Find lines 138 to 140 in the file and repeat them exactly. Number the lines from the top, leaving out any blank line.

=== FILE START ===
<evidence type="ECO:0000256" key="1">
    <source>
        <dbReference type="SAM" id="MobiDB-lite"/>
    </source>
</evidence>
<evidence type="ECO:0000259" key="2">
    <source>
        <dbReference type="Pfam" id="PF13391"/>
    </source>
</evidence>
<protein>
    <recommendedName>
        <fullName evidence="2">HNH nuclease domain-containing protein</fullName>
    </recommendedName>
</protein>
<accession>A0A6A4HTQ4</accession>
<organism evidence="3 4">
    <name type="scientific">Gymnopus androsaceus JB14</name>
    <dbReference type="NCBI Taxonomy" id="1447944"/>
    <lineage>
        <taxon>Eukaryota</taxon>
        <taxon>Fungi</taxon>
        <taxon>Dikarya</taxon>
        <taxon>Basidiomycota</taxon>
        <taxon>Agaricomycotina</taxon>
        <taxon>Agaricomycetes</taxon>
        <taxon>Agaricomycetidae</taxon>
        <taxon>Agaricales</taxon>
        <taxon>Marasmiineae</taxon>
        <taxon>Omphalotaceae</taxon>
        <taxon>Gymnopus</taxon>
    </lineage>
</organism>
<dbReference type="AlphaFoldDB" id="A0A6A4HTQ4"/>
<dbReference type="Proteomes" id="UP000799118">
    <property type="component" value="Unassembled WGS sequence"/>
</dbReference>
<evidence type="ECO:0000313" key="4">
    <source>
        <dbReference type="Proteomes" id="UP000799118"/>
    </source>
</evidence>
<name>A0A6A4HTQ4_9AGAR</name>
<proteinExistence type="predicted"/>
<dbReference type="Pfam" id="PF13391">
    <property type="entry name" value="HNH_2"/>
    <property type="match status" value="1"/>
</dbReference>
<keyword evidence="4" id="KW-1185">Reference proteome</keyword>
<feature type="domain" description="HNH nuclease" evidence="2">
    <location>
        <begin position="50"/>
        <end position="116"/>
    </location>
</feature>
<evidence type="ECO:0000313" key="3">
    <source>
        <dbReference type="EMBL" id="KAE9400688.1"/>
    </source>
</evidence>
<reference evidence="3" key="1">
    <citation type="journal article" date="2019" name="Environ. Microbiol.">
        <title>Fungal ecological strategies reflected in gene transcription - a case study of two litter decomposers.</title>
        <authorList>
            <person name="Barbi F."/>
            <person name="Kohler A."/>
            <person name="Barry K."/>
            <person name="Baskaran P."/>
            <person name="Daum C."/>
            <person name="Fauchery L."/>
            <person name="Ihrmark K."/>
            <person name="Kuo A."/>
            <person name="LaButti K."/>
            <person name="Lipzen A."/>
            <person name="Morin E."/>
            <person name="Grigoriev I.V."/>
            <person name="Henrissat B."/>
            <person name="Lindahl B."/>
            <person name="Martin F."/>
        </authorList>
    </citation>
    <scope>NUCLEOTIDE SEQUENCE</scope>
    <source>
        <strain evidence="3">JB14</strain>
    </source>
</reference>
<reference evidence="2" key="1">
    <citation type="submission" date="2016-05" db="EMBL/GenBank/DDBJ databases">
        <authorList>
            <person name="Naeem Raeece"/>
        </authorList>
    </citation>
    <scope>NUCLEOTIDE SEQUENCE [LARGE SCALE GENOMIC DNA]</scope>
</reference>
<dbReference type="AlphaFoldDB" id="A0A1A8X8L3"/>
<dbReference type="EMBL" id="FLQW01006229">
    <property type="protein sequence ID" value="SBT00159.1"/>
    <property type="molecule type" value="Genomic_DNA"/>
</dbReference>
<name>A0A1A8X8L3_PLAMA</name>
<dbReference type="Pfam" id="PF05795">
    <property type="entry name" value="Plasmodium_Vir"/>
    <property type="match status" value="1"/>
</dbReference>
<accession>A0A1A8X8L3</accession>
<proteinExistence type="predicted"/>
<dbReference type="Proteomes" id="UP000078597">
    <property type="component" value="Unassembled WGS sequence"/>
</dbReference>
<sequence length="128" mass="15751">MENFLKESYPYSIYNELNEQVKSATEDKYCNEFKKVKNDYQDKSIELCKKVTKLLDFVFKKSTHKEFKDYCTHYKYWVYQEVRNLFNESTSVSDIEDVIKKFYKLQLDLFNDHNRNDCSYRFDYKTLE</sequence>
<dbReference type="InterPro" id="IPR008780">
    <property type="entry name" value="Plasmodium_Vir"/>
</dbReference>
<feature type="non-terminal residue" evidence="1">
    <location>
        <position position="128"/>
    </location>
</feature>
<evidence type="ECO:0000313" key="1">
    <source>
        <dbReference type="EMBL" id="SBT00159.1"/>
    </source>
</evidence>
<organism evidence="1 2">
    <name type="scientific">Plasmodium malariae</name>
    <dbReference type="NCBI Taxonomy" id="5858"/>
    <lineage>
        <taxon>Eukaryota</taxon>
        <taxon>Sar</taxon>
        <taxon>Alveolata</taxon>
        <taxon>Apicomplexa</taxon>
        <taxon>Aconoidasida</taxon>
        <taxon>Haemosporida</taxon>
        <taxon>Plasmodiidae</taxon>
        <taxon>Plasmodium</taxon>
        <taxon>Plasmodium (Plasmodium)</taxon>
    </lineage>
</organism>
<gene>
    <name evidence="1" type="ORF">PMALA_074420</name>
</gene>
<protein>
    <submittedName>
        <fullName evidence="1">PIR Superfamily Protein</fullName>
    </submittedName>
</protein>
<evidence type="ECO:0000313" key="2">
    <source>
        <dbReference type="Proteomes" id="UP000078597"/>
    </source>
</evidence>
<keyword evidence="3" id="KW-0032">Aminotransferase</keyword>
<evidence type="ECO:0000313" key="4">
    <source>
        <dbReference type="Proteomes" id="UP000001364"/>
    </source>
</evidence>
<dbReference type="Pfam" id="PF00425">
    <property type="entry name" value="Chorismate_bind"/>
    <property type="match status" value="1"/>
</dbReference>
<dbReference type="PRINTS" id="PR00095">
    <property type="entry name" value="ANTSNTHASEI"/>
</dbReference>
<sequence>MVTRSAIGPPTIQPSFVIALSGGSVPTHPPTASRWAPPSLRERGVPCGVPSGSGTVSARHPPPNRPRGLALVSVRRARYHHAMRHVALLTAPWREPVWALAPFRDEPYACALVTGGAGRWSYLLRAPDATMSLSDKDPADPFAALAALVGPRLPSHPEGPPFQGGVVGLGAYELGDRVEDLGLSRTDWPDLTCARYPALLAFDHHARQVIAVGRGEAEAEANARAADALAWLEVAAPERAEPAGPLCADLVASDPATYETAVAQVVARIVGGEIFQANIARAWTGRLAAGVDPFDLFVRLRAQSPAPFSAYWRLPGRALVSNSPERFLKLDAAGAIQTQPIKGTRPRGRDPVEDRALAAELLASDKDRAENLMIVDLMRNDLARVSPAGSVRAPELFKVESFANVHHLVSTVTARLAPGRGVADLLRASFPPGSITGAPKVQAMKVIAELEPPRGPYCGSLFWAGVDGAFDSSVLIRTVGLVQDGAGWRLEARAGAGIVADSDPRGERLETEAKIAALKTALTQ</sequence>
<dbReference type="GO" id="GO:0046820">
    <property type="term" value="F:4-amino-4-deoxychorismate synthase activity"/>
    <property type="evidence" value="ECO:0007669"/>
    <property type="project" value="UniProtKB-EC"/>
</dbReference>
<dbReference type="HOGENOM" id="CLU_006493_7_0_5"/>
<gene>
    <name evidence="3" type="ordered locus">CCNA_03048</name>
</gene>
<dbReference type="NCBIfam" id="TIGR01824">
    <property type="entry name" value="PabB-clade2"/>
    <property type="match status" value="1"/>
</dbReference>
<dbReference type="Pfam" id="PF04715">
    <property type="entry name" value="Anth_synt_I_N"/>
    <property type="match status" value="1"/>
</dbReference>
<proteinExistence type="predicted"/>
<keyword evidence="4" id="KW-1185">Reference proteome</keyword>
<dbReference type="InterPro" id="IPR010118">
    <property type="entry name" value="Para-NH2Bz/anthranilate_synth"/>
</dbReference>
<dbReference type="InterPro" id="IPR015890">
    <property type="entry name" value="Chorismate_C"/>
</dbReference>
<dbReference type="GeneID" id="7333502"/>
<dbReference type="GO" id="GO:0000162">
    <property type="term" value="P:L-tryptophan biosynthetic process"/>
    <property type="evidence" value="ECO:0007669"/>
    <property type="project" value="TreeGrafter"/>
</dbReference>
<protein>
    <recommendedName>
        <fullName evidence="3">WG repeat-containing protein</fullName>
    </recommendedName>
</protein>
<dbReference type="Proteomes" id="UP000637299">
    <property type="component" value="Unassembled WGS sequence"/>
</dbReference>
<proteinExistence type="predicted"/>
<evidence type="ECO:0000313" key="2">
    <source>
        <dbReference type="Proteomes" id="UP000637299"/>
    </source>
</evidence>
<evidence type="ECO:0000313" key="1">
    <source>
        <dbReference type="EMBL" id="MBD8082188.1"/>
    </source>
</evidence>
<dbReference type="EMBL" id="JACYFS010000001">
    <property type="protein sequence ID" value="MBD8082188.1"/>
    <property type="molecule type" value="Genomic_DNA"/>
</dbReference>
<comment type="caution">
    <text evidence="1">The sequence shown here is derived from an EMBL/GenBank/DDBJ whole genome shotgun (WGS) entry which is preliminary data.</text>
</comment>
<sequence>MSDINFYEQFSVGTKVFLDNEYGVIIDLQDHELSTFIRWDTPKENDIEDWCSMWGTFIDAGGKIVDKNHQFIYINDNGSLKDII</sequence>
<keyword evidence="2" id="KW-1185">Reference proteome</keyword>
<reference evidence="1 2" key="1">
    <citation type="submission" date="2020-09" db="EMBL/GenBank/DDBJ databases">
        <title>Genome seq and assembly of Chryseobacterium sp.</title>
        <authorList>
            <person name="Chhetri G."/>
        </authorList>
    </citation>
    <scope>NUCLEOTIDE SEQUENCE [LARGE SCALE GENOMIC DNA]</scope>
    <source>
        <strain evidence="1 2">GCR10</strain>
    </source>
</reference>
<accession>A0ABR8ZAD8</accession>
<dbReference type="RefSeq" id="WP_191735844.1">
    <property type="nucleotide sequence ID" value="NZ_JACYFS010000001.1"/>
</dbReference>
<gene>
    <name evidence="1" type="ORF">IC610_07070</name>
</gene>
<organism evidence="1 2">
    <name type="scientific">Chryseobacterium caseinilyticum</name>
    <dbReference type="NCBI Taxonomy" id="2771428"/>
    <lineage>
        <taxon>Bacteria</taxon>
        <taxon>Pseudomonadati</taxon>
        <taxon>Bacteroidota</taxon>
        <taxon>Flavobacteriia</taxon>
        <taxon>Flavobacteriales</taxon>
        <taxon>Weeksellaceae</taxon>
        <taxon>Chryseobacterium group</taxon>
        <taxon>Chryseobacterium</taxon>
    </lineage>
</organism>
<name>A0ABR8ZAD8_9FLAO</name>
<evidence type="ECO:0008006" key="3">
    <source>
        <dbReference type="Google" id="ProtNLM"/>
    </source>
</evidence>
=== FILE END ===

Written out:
</organism>
<gene>
    <name evidence="1" type="ORF">PMALA_074420</name>